The Q&A Archives: Trees From Seeds?

Question: I have wondered how hard it is to start a new tree from a peach or nectarine pit. What is the best way to start a seed from a tree like that? What tips do you have?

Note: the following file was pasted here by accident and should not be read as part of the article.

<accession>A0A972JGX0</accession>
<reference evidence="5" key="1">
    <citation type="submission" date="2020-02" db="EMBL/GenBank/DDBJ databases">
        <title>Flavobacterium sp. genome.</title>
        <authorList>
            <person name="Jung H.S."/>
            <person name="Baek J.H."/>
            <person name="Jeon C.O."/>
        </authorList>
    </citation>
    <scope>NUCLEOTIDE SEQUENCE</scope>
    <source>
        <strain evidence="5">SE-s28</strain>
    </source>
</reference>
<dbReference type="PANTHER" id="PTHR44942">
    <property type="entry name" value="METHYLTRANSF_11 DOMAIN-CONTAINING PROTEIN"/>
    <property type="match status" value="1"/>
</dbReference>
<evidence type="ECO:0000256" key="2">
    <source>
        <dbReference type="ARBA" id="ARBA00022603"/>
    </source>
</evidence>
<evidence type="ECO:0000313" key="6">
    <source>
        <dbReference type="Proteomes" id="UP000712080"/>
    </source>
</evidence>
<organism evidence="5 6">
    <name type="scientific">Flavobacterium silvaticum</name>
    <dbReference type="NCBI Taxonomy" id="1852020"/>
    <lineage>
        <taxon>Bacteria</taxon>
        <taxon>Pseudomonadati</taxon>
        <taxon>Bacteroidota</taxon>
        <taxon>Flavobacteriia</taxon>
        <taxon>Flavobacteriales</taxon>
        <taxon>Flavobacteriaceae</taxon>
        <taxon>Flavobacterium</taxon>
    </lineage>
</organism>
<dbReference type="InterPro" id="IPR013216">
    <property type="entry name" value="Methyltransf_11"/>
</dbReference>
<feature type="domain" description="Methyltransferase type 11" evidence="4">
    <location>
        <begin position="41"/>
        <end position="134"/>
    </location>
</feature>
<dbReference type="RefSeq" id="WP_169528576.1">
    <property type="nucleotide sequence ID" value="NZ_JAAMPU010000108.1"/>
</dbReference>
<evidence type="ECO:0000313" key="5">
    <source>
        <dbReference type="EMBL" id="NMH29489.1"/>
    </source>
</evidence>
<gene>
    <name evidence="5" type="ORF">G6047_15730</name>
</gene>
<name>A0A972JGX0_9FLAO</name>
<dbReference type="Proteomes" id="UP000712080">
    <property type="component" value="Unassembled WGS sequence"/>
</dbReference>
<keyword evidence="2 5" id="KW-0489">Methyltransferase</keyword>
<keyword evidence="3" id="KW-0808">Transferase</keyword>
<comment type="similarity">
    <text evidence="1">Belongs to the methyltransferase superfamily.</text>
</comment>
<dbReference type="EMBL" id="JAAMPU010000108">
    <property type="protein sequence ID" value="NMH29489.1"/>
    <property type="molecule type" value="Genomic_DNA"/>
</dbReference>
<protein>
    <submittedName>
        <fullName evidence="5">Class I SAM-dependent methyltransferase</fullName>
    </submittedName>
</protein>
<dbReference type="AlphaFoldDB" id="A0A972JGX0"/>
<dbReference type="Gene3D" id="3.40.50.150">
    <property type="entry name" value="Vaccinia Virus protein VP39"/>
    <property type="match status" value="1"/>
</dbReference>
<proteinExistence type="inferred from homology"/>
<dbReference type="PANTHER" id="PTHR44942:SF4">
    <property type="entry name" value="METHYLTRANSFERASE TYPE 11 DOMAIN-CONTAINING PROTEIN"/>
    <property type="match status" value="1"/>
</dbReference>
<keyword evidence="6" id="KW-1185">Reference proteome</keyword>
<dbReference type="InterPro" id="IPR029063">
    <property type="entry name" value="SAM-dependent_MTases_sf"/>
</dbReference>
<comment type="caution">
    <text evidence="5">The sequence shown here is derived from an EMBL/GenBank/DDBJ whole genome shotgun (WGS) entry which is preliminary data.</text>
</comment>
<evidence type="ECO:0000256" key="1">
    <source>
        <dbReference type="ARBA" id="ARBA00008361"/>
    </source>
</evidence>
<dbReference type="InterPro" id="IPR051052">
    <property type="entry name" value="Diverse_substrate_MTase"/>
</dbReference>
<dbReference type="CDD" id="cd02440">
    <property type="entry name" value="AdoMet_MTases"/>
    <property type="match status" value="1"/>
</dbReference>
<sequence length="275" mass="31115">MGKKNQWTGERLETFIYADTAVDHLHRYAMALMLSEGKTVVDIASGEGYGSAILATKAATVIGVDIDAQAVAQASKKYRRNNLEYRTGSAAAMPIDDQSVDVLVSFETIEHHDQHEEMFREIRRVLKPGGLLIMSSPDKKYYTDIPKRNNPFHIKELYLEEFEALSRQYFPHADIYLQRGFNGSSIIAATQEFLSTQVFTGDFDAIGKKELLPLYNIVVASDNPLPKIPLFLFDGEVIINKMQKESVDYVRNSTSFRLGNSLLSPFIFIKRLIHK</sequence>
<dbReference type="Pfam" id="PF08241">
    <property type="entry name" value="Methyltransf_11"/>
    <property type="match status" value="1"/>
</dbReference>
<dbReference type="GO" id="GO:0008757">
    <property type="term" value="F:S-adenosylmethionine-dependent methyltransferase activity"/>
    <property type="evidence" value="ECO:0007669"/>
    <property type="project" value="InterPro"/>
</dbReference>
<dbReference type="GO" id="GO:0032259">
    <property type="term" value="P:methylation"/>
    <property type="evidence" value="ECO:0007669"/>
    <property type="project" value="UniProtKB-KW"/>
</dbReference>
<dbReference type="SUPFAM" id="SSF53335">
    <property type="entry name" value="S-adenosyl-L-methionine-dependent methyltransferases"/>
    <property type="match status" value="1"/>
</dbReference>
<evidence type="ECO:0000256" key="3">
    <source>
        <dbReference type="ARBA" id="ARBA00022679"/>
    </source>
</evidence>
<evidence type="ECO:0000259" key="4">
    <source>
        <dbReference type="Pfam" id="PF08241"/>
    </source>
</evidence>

Answer: Peach is Prunus persica, and can be grown from seed. It's not often done, however, because it takes quite a long time. The seeds from your grocery store peaches (and nectarines) are probably mature, but the embryo within the hard outer shell (endocarp) needs some time to mature prior to germination, and this can be induced by alternate periods of dry heat and moist cold. Begin by removing as much of the peach flesh as possible from the pit (hold under running water and scrub with an old toothbrush). Then store at 68F for 14 days. Place the pits in moistened vermiculite in a plastic bag, seal it up, and place it in the refrigerator for 180 days. (37F degrees is optimal) At the end of that time the outer shell should be soft enough for the emerging root to split it open. Plant the pit in moistened potting soil, placing it about 2-inches deep, or plant it directly outdoors. Keep the soil moist but not soggy. Eventually you'll have a little peach (or nectarine) tree seedling.

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